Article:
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07 February 2024
By Sean O’Connell
Ian Rees, of Horsham, has been awarded a life membership of the Wimmera Association for Genealogy.
Mr Rees, a member of 26 years, is ever-present at the association’s headquarters in the Mechanics Institute building in Pynsent Street, Horsham on Tuesday afternoons – when it is open to the public.
He has been the association’s research officer for eight years, treasurer for 23 years, and has been compiling information into a comprehensive database for 25 years.
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The database includes photos, certificates of titles, electoral rolls and cemetery records.
“I’ve taken 245,000 photos at the Public Records Office Victoria of early land selection records for this area, downloaded 9914 certificates of titles and made up a database for 853,000 entries of early Wimmera people,” he said.
Mr Rees said early land selection records gave an insight into how land was distributed and paid off, with most blocks at that time being 320 acres and costing as little as one pound per acre.
“Back when the land was thrown open for selection around the Wimmera here in the 1870s, government, like today, had heaps of paperwork,” he said.
“Most of the files have at least 30 pages to one block of land for selection.
“I’ve taken photos of the official-looking bits of paper; they give all the details of the improvements to the blocks and the payments.”
Mr Rees said his documenting of various records started out of personal interest and became a lengthy undertaking.
“How it really started was I answered an email from a guy down in Gippsland who was wanting photos of the headstone of his ancestors in Horsham Cemetery,” he said.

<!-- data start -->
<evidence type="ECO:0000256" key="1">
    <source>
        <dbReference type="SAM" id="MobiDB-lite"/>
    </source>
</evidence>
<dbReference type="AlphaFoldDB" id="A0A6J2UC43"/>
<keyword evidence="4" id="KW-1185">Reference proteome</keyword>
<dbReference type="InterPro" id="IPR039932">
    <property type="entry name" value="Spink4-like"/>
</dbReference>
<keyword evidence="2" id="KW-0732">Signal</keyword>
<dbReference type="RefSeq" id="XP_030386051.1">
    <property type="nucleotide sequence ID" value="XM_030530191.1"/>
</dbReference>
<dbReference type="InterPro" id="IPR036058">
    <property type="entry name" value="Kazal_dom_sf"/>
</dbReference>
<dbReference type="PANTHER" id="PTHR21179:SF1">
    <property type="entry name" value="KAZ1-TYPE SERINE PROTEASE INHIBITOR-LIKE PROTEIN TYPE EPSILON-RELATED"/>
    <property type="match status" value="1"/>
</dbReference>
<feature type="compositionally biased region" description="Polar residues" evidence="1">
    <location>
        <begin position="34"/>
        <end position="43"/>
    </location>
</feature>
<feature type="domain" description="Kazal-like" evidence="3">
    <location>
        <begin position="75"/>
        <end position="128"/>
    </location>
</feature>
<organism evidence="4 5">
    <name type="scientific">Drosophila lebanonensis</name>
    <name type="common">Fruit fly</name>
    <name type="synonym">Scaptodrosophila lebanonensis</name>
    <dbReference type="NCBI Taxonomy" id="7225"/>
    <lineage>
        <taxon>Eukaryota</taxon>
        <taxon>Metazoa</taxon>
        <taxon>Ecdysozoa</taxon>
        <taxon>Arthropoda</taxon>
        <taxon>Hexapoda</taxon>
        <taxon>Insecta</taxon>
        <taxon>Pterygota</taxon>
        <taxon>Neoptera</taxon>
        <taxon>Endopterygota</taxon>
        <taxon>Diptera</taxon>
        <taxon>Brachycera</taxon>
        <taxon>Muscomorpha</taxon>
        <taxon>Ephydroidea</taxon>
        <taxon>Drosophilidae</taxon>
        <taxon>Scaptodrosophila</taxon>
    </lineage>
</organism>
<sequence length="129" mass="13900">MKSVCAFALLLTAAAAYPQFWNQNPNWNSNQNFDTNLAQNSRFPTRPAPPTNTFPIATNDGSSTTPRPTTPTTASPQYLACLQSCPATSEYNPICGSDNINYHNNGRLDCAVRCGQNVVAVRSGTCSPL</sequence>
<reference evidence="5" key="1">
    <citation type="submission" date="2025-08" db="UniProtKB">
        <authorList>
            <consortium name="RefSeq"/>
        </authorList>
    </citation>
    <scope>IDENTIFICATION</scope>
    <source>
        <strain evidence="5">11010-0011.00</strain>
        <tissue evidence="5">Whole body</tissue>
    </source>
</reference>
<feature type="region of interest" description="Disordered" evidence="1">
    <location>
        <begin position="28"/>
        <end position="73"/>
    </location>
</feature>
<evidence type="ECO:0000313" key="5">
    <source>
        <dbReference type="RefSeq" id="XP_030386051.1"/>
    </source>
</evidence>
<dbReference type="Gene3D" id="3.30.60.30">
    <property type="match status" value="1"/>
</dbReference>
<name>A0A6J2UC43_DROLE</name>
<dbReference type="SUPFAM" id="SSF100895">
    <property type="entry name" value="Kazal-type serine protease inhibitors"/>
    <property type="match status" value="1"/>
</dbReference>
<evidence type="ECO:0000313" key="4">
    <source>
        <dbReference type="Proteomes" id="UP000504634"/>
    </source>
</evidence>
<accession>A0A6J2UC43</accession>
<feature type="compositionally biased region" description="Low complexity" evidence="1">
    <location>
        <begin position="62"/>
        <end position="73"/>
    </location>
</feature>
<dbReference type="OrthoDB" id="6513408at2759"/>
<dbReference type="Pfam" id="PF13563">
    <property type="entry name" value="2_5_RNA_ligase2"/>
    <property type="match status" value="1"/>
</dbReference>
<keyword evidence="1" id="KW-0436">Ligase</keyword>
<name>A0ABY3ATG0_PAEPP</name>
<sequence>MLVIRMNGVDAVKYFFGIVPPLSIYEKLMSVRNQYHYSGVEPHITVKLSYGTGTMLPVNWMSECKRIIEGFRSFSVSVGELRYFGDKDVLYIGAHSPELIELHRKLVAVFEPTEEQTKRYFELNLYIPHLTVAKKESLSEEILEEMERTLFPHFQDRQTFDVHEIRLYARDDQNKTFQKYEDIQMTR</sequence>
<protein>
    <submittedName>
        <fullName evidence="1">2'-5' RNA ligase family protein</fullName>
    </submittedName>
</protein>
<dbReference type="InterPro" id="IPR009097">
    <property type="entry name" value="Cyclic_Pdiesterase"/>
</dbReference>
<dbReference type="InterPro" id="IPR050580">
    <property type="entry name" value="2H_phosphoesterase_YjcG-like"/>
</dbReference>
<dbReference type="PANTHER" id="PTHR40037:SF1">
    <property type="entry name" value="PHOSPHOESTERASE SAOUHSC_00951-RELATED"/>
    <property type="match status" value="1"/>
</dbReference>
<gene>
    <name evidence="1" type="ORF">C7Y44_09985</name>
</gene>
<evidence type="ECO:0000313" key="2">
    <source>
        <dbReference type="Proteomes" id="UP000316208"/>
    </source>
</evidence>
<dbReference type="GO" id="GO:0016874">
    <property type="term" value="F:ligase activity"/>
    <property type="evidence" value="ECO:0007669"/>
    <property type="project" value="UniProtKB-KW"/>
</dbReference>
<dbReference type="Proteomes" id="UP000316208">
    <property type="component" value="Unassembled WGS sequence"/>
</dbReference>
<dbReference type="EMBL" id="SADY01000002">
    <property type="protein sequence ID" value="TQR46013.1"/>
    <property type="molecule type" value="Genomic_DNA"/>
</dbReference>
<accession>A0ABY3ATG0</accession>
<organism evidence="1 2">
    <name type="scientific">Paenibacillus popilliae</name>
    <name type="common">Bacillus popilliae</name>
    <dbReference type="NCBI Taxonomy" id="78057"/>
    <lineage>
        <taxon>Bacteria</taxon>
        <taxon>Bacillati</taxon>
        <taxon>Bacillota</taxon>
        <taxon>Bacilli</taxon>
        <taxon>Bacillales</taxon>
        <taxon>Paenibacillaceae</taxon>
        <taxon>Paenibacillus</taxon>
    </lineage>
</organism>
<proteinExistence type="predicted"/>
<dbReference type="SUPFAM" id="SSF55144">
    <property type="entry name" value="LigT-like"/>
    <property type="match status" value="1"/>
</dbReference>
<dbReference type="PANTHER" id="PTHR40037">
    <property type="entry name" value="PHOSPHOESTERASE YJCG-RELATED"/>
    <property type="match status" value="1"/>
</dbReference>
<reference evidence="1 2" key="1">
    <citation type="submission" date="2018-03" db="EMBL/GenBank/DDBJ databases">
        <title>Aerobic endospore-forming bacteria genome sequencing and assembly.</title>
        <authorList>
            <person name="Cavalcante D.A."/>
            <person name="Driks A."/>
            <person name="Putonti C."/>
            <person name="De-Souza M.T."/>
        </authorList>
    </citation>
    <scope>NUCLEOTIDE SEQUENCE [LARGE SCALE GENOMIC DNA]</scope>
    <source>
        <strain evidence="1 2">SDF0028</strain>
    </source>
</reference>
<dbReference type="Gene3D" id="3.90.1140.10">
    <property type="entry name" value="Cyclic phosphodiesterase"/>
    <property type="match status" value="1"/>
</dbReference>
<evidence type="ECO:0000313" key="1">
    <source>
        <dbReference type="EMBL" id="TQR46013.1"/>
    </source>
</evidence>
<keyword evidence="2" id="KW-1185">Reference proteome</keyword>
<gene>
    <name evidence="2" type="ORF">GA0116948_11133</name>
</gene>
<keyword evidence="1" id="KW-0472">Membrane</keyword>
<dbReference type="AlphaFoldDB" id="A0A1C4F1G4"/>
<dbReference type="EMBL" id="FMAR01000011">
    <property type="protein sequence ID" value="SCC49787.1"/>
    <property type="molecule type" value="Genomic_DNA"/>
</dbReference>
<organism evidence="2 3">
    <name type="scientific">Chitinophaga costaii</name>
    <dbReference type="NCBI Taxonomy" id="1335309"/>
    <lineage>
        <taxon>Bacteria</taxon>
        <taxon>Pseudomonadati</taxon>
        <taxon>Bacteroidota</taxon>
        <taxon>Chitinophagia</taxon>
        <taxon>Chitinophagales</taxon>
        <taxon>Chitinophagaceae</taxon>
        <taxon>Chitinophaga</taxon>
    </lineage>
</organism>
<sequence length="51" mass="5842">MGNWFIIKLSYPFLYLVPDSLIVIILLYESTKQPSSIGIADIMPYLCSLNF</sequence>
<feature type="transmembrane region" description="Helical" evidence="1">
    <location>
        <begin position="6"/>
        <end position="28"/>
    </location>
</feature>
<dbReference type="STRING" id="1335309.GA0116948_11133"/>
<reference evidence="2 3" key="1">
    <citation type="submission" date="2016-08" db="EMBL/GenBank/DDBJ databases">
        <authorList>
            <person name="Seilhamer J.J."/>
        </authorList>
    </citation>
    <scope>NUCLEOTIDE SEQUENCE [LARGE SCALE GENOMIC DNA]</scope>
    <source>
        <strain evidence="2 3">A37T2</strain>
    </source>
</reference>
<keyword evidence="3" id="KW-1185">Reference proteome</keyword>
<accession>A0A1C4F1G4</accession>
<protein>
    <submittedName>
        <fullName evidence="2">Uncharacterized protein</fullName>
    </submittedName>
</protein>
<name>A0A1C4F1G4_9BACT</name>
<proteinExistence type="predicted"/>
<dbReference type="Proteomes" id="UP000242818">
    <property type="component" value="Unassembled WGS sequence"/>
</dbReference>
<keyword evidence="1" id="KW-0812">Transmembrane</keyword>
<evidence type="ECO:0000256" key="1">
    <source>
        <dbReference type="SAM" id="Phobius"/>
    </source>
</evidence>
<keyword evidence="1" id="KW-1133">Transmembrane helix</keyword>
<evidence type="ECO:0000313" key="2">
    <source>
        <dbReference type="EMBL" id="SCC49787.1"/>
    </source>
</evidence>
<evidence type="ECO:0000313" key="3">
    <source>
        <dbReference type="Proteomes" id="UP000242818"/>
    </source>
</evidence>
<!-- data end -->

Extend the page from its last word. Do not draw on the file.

“Not knowing how much work was going to be involved, I volunteered and took photos of all the headstones in Horsham Cemetery and made up an excel spreadsheet with all the details.”
Mr Rees said his work at the cemetery allowed him to begin a database of Wimmera people, including hundreds-of-thousands of entries, which people interested in family history could draw upon.
“Throughout the past 26 years, it’s kept on increasing,” he said.
Mr Rees said people interested in accessing the database could visit the association.
“We are open every Tuesday afternoon, so people who are either members or non-members can come in and there’s normally two or three committee members in our library,” he said.
“People are totally amazed at the information there.
“I can show them exactly where their ancestor’s block of land was.
“I have all these records – there are even signatures on paperwork that their ancestors did 150 years ago.”
Mr Rees said people could also send research requests to the association by visiting its website, home.vicnet.net.au/~wafg and clicking the ‘research’ tab.
The entire February 7, 2024 edition of The Weekly Advertiser is available online. READ IT HERE!